St Andrews 6-6 Abertay (St Andrews win 5-3 on penalties)
Ben Jamieson’s spectacular double hat trick ensured victory for St Andrews Men’s Hockey 1st team in a thrilling BUCS Scottish Conference Cup final against Abertay’s first team. Although the team from Dundee was brimming with pace, agility and all round talent, the Saints produced some stunning hockey to force victory in a penalty shoot-out.
However, this did not look like being the case during the early exchanges. A cagey first 10 minutes was dominated by strong tackling and few shots, with Saints captain Paul Ireland proving particularly disruptive in midfield. On ten minutes the first of many penalty corners was awarded to Abertay and, although the initial shot was saved, the rebound was bundled in.
This was unfair reward for what had been a battling Saints’ display and as the game started to open up, they fell further behind to a deflected shot which squirmed in at the post. They struck back swiftly as the inspirational Rory Hayward first won and then fired in the penalty corner for Jamieson to slot past the Abertay goal-keeper.
The rest of the half passed in a blur, with end to end passing and mazy running the hallmark of both teams. If Abertay had a slight edge in attack (smaller and swifter) then St Andrews players were great granite obstacles in defence, marshalled superbly by James Miles. Although they ended the half 2-1 down, St Andrews were by no means out of the game and clearly believed they could still win.
What followed was a truly extraordinary passage of play which thrilled the watching crowds and set hearts racing across both pitch and sidelines. Two penalty corners in swift succession to Abertay, the second following a green card for Miles, were thrashed in and the Saints looked like the proverbial dodo.
They managed to hit back immediately following the fourth Abertay goal, again through Jamieson, but ten minutes later conceded again to go 5-2 down. In a match that had already seen its fair share of goals, with legs that were tiring and against a home team vociferously roared on by a badly out of tune Abertay ‘Barmy Army’, Saints heads started to droop and tempers started to fray.
Jamieson, ably supported by the ever-busy Pete Stebbing, had other ideas. Within a minute, he had pulled the Saints a goal back to secure his hat trick, boosting his weary team-mates. The Saints began to crank up the pressure, mounting attack after attack on a suddenly back-peddling Abertay defence.
On 60 minutes the inexhaustible Hayward intercepted a loose Abertay pass, the ball made its way to Jamieson and slammed it into the top corner past the helpless goalkeeper. Moments later, things went from worrying to seriously panicky for Abertay as they lost a player to a yellow card for obstruction.
St Andrews players and supporters instantly scented blood and, urged on by claps and cheers from the sidelines, the men on the pitch pressed for an equaliser, maybe even a winner. The former came from a saved penalty corner which was prodded home by – who else – that man Jamieson again. Being level, having led for so long, seemed to sting Abertay into action and only consecutive goal-line blocks by Miles prevented the Dundee side from squeaking a late winner in normal time.
Moments into the first half of extra-time, Jamieson completed his double hat-trick and the Saints had one hand on the cup. However, Abertay were not going to go quietly into the good night and began assaulting the St Andrews line with ever increasing ferocity. Shots, penalty corners and a yellow card for Miles all rained upon the men in white but they stood firm.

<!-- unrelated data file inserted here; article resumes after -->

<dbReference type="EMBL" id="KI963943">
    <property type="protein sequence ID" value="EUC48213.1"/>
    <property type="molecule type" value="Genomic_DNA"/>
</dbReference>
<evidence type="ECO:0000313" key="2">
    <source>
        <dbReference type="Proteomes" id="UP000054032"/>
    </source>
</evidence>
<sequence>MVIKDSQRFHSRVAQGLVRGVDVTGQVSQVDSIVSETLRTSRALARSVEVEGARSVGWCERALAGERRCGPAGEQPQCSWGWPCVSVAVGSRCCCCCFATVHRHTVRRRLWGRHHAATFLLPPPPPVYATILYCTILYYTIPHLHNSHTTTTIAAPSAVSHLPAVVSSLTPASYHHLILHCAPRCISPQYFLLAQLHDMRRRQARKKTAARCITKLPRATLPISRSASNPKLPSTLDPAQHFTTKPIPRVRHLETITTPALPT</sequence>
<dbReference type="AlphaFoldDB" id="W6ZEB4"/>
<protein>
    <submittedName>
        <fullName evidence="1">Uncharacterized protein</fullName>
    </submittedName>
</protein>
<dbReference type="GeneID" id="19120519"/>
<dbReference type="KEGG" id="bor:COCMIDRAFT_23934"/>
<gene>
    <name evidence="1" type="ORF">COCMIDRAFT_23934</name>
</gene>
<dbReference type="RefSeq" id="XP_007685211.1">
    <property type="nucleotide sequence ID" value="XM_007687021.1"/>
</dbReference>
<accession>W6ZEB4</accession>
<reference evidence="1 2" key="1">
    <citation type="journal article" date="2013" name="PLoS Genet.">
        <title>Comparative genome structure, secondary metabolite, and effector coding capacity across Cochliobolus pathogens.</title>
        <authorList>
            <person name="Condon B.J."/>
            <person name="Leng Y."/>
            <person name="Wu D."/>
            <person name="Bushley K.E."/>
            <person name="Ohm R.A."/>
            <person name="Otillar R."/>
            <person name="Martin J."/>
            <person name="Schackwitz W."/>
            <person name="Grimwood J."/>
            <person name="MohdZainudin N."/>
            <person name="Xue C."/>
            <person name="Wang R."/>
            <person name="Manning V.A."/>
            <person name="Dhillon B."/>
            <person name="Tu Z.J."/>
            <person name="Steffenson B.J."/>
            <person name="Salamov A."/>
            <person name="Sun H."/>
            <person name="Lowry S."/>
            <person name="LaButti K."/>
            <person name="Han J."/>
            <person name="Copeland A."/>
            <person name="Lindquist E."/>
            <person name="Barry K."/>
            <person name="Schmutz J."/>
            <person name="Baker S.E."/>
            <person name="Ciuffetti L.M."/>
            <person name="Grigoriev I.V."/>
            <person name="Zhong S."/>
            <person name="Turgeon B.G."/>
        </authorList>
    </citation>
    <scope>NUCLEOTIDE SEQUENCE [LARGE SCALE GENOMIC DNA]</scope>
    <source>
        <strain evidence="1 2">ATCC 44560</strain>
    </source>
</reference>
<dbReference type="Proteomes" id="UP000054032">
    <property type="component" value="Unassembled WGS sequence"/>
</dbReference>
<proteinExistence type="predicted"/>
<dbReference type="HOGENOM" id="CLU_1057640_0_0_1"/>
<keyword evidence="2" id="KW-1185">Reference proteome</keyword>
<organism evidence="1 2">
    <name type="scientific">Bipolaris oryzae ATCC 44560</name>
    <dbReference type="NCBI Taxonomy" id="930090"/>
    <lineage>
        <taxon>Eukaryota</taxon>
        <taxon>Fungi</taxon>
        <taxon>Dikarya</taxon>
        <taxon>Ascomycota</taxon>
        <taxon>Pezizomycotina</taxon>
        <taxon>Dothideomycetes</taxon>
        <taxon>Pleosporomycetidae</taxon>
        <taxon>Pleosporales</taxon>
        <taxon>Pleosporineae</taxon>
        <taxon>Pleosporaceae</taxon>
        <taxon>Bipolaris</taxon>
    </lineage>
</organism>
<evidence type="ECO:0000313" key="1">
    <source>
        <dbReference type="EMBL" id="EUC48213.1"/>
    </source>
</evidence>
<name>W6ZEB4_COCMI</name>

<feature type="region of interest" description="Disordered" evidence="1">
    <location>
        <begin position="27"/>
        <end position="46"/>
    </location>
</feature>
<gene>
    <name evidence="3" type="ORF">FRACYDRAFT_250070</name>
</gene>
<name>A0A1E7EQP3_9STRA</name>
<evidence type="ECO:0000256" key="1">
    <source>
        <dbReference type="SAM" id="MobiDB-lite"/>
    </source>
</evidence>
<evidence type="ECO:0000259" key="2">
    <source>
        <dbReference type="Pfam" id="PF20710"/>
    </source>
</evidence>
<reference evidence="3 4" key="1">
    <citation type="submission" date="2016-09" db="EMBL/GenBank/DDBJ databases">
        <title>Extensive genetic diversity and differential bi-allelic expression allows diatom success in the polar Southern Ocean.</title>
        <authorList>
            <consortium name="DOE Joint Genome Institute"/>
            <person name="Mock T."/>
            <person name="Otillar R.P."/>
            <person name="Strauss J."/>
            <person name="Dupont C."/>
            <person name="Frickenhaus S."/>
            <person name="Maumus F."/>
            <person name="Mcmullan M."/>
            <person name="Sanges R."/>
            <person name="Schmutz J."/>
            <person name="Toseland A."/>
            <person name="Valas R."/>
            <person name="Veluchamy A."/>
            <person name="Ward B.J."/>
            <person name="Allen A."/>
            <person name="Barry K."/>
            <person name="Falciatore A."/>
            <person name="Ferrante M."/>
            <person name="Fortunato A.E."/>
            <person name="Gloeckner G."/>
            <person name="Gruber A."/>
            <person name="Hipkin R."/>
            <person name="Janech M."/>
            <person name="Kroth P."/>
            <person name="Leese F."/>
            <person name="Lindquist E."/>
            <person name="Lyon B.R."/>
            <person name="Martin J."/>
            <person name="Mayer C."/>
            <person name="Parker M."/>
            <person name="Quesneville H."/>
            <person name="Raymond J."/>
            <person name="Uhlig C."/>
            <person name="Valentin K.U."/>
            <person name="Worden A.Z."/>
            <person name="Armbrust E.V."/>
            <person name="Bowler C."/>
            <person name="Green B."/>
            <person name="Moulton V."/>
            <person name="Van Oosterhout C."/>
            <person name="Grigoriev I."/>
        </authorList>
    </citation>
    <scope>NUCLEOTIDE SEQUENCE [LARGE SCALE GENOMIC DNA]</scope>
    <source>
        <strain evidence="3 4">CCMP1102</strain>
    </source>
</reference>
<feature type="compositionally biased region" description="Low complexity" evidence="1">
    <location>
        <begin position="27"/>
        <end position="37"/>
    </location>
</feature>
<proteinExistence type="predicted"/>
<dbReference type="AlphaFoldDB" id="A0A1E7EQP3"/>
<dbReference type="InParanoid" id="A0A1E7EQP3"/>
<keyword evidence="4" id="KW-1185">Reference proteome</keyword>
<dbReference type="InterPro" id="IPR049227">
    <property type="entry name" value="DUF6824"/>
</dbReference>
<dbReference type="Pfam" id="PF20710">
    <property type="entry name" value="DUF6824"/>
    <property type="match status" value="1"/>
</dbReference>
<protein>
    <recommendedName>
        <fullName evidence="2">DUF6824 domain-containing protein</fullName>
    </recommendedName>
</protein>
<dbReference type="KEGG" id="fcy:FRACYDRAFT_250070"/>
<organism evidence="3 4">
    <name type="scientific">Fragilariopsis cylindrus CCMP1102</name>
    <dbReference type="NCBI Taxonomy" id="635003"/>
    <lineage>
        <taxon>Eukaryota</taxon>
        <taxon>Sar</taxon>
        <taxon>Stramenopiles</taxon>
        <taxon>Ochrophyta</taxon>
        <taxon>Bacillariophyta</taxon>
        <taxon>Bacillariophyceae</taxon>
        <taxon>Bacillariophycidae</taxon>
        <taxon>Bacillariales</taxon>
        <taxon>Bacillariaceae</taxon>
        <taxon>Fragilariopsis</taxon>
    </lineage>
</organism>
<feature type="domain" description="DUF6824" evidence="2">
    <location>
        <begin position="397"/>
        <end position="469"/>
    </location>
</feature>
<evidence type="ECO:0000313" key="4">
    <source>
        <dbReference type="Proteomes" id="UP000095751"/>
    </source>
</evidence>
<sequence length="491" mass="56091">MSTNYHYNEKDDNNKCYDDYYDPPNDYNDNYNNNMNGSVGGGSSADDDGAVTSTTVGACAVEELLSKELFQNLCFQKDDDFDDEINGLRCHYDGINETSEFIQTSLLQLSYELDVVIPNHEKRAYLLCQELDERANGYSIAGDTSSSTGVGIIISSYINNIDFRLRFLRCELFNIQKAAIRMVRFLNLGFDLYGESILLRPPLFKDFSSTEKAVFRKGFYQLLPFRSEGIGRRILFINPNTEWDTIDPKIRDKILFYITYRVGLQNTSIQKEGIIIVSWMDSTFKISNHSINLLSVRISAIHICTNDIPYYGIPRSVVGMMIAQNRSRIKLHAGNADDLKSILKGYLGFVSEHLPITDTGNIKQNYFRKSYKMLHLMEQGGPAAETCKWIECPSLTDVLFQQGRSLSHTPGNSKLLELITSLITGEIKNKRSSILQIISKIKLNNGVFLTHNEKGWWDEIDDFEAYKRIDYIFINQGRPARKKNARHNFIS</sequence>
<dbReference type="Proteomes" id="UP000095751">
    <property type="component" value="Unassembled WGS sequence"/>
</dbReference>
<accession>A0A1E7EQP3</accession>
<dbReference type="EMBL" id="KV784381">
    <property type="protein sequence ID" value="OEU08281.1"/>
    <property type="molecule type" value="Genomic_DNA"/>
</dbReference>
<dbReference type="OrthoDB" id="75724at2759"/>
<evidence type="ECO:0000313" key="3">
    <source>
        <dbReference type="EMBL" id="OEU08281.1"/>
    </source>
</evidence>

At the centre of their stout defence was Charles Riley. The St Andrews goal-keeper was drafted in at the last minute despite a recently broken collar bone and put in a heroic performance, batting away shots with dismissive confidence and laying his body on the line time and time again. Repeated penalty corners were forced away, deflected behind and booted far up the field by the indefatigable Riley.
In amongst all of this defensive endeavour, Jamieson and Stebbing engineered a break up the field from which they should have scored, and put the game beyond doubt, but they dallied, and the attack was broken up. Agonisingly, with the last flick of the game, Abertay squeaked the ball into the St Andrews net at the near post, silencing the away support and sending the Barmy Army into raptures of joy.
The celebrations of the Abertay players foreshadowed their eventual downfall. They yelped and jumped as if they had won the cup already. The St Andrews players, on the other hand, simply straightened their shoulders, gritted their teeth and shook the tension out of their bodies. After an hour and a half of chasing the game, at last it came down to this-certainty and equality. They had fought back from 5-2 down. They could win a simple penalty shoot-out.
And win they did. Jamieson (of course) slotted in the first penalty, followed by Stebbing and Luke Mitchinson. They were matched shot for shot by their Abertay counterparts. Parity remained. The tension grew. Breathlessly, the crowd watched Gregor Schueler walk up to the spot, pause, and then flash the ball into the net. There was a bark of celebration from the St Andrews fans, and then the long walk for Abertay’s fourth penalty taker, Saints’ ex-coach Ross Glashan. He stepped up to the mark, shot, watched in horror as Riley palmed away the ball.
All the pressure was now on the St Andrews captain, Ireland, taking on the responsibility for putting the game to bed for the last time. Miss, and Abertay would have a lifeline. Score, and the celebrations could begin. He made no mistake, coolly flicking the ball into the net.
The Saints fans jumped the barriers, the Saints players rushed to embrace their skipper, and Saints hands were finally able to grasp the cup. Victory, after the most thrilling of games, was theirs.